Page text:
Note to self: next time, more production.
You can download a PDF of my complete results including the full text of every review here.
You may have already caught the recurring theme of “not right for my playlists.” Quite a disappointment after such a rigorous targeting process!
“Not a fit” was the top reason provided for rejecting the track. Some examples:
unfortunately its not a right genre fit for our indie playlists
we’re looking for tracks that implement a fuller pop-band experience and fewer electronic elements
unfortunately I don’t have a playlist in that style yet to accept your music
this indie pop/electro pop genre doesn’t fit my chill house playlist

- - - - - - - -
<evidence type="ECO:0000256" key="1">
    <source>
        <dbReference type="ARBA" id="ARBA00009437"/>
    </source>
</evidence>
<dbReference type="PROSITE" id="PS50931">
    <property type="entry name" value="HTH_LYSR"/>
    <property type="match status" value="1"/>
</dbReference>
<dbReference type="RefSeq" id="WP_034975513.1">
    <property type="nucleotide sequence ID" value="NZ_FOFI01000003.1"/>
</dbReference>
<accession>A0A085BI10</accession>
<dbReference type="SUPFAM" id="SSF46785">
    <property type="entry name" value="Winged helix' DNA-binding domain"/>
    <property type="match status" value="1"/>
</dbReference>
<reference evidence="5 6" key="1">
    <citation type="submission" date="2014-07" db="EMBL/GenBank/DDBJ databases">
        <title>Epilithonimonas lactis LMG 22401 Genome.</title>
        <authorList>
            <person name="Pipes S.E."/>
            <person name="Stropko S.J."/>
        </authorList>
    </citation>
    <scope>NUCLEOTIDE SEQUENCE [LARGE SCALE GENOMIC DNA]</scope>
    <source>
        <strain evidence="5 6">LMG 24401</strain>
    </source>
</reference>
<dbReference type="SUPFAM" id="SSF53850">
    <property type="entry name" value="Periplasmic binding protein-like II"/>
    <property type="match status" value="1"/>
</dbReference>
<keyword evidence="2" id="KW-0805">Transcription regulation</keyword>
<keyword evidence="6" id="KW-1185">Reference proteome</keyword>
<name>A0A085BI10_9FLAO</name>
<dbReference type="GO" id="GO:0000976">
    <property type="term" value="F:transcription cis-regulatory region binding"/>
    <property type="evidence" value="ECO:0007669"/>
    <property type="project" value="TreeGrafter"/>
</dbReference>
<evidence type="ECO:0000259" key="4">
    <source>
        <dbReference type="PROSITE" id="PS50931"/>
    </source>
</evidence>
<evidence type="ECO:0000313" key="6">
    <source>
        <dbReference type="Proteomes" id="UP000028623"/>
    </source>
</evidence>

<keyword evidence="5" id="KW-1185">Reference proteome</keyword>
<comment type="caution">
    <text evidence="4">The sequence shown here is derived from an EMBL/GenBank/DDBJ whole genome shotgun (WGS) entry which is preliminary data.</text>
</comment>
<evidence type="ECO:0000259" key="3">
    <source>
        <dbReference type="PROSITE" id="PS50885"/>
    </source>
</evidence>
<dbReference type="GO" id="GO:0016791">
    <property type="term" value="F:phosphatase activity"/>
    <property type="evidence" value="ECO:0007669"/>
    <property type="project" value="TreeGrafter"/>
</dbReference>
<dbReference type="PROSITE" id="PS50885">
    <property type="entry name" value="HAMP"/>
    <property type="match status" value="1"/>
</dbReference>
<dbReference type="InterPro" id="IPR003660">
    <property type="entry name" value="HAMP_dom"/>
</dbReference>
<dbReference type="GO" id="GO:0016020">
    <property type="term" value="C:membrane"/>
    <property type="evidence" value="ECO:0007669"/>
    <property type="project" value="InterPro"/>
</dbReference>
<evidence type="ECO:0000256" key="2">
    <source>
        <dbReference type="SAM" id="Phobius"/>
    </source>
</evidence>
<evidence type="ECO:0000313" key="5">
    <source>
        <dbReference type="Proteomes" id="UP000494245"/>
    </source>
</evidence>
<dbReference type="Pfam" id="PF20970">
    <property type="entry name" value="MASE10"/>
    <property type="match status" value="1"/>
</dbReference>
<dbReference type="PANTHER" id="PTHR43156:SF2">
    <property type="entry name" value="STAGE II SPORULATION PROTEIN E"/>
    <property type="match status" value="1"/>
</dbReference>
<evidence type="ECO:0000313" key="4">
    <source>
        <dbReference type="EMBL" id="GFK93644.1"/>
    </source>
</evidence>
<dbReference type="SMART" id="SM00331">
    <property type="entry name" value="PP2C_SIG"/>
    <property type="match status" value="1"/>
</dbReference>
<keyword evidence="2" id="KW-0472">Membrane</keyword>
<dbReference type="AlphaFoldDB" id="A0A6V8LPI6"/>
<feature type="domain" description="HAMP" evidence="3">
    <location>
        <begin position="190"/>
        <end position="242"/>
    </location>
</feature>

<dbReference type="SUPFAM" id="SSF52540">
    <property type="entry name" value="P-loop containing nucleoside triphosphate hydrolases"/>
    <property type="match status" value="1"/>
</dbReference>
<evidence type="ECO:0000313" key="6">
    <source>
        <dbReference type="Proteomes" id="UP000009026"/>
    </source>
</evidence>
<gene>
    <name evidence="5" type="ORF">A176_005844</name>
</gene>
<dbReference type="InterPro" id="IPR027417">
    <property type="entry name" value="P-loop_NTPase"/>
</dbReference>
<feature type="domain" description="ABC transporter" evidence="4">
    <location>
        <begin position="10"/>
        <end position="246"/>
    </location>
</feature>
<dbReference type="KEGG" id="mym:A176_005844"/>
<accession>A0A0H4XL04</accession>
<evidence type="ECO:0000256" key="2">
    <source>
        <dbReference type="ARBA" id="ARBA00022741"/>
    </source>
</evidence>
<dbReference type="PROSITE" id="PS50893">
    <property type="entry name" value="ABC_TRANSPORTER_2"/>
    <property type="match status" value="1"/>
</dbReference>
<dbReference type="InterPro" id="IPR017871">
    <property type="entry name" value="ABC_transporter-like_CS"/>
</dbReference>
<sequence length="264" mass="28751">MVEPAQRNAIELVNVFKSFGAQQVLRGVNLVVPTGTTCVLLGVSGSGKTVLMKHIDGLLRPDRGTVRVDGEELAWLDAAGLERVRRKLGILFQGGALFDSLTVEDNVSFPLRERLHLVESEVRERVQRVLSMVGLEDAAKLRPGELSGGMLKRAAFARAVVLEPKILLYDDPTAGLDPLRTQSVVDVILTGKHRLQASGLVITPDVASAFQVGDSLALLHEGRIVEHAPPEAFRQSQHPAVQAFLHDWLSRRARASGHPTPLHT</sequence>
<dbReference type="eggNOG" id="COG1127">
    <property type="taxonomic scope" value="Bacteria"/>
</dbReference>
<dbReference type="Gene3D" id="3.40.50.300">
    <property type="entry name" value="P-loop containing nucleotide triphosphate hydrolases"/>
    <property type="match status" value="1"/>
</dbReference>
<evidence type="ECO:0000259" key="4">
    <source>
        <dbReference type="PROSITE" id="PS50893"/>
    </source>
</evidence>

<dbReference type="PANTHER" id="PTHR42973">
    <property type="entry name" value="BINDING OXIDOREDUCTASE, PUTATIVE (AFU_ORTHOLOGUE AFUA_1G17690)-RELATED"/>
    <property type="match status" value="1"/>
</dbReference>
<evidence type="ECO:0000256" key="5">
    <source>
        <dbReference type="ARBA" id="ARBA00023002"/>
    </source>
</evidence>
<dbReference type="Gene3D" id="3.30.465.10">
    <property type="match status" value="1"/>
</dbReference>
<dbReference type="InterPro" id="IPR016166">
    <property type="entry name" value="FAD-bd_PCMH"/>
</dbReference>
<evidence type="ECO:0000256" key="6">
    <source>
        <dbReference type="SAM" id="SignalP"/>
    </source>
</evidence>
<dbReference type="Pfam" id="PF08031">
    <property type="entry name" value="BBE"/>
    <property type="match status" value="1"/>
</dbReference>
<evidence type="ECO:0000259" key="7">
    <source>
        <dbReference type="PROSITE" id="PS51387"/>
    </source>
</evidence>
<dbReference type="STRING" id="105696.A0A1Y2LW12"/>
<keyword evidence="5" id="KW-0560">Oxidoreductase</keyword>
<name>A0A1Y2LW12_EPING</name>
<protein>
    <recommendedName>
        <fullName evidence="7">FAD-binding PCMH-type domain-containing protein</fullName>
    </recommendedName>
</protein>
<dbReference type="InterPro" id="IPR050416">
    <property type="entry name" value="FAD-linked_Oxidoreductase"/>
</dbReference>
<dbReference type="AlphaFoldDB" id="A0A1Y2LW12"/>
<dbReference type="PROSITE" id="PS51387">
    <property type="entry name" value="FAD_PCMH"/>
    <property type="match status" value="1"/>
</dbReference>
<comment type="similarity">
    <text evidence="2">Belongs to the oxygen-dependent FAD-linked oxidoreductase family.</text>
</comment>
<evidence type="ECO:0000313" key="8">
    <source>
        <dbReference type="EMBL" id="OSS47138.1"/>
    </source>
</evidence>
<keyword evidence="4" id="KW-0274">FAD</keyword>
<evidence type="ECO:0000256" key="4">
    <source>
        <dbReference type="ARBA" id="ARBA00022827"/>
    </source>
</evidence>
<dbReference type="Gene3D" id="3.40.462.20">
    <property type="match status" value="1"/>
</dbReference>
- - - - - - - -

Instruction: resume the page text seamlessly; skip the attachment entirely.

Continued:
I don’t have a place a song like this would fit on my playlist
I don’t have a playlist with a well enough matching mood/genre
Super frustrating! It would be one thing if we could choose which curators to submit to, but we’re completely at the mercy of the “new and improved” targeting.
On the plus side, I received 66 reviews even though I paid for an estimated 49 curators.
Here’s a summary of my final results:
At first blush, it looks pretty good! All the numbers went up.
Did that have anything to do with the campaign? No. It didn’t.
Here are the playlists my track was added to:
You can tell from their names that these playlists have little potential to reach fans of my genre, with the exception of my friends at indie alt pop (who had already added the track via SubmitHub).
Here are my Spotify for Artist stats for the song from the launch of the campaign through the final report: